Ringing in the New Year naturally brings about feelings of nostalgia as I contemplate all that has happened over the past years. I enjoy watching old home videos from my family’s past Christmas gatherings and see how much has changed. I’m a sentimental person by nature, so I enjoy reminiscing about fond childhood memories while striving to recreate these same experiences for my children. Another favorite Christmas pastime of mine is to watch old classics like It’s a Wonderful Life or Miracle on 34th Street. Seeing how much America has changed since the 1940s often makes me yearn for a time that I never knew. A time before I or even my parents were born. Everything seemed so simple back then. The men and the women dressed and acted like men and women. People seemed so polite and congenial. Many of the modern problems that we face had yet to manifest themselves, at least in the way that we have to deal with them today. Virtually all Americans believed in basic Christian moral principles that regulated their daily lives.
One particularly poignant example of this nostalgia for the past is represented in an episode of The Twilight Zone, unlikely as that may seem. The episode is called “Static,” and it was the twentieth episode of the second season which aired on March 10, 1961. The plot involves a curmudgeon named Ed Lindsay in his late 50s who lives in a boarding house with several others. Ed is constantly irritated by the habits of the other residents who sit around mesmerized by the television set. Ed finds television programming to be vapid and mindless. Ed reminisces about his happier days when he used to romance another woman living in the boarding house, Vinnie Broun. Ed and Vinnie would listen to radio programs from the era of big bands. Tommy Dorsey was their favorite, especially his hit “I’m Getting Sentimental Over You.”
Ed retrieves his old radio from the basement and brings it up to his room. He turns it on to discover that it still works, and astonishingly is playing the same music from the 1930s and 40s that it used to play when Ed was younger! Ed tells the others that he has been listening to live music from Major Bowes and Tommy Dorsey, but they casually dismiss his claims because those performers are dead. When Ed attempts to vindicate his claims to the others by having them listen to his radio, all that comes through is static. Ed is further perplexed when he attempts to contact the radio station and learns that they went off the air 15 years earlier.
Vinnie and another resident named Professor Ackerman sell Ed’s radio to a junk store because they worry for Ed’s sanity. Ed is furious and promptly buys back the radio and returns it to his room at the boarding house. Ed turns on the radio to make sure it works, and he hears the familiar tune of Tommy Dorsey playing once more. He yells for Vinnie to come in. Vinnie appears in the doorway, but she is a younger version of herself from 1940. The camera pans back to Ed, and the viewers see that he too has returned to his younger self. The two embrace, and Rod Serling’s voiceover at the end of the episode assures the viewers that Ed got the second chance to marry Vinnie that he had pined for over the past two decades.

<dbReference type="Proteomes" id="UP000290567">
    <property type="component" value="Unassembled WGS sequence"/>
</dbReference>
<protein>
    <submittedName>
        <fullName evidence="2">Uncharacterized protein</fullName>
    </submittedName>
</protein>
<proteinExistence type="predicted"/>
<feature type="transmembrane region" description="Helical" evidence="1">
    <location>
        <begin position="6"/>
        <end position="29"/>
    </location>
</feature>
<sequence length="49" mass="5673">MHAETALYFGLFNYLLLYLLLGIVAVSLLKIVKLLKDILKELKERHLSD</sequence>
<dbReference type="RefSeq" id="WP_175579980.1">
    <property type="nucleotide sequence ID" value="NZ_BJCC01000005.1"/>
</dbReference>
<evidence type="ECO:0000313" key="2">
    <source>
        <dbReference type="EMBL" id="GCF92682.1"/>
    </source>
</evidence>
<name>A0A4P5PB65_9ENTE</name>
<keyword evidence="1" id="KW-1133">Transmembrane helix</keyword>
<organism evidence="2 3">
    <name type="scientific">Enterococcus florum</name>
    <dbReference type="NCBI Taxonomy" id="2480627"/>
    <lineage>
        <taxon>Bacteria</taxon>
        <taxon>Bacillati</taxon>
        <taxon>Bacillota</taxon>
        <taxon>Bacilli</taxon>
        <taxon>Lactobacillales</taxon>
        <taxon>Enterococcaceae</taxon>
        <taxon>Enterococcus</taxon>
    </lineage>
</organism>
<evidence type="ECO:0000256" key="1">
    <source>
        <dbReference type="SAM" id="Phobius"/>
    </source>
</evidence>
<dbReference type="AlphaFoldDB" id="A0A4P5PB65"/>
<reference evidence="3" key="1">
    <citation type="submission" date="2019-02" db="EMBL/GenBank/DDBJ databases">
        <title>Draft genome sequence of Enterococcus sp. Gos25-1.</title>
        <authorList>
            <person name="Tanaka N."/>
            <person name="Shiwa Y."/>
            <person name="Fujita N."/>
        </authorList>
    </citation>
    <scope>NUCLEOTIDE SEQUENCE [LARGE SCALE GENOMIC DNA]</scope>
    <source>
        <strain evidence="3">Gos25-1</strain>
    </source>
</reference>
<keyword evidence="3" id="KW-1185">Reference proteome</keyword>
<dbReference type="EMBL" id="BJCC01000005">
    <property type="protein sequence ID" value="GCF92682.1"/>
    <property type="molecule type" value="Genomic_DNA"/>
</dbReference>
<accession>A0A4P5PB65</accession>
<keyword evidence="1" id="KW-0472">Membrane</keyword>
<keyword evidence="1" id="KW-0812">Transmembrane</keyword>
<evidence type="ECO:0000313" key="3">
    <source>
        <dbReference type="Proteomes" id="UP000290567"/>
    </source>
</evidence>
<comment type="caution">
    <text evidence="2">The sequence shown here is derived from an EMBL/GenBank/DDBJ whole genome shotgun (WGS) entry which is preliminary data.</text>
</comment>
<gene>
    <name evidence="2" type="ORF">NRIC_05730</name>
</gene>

The episode is noteworthy for its commentary on the direction that the modern world was headed. On the surface Ed is an irritable man who can’t make peace with the new wave of modern technology. His distaste is simply the product of his regret for the decisions that he’s made in the past and his desire to go back in time in order to rectify his mistakes. However, I think beneath this superficial reading is a deeper understanding of Ed. In the beginning of the episode Ed makes several comments about how television was dumbing down entertainment. Ed later comments on how radio caused people to use and develop their imagination. Ed’s complaints about the present cut deeper than his regrets about his relationship with Vinnie.
Watching this episode left me with two impressions that I thought were worth sharing. My sympathies are naturally with Ed Lindsay in his complaints about the modern world. Things are certainly heading in the wrong direction. We ought to be following the “old paths” (Jer. 6:16) that our righteous ancestors have left us. Our task is to resist the winds of change that are blowing our culture towards ever more degeneracy and rebellion against God’s created order. This means minimizing contact with negative influences outside our families. However, Ed’s generally negative attitude is something that Christians ought to avoid. As Christians we ought to view the future with the optimism that we are getting closer to Christ’s final victory. We can’t go back to 1940 using a magical radio, and even if we could this would be mere escapism. We must live in the present without regrets for the opportunities we missed because we were too busy complaining about how bad the world has become. We must meet the problems of today head on and joyfully live our lives with the knowledge that God’s grace will guide us safely through our trials and the expectation that we are the ones (not the Left) who are on the right side of history. I wish everyone a Happy (and sentimental) New Year.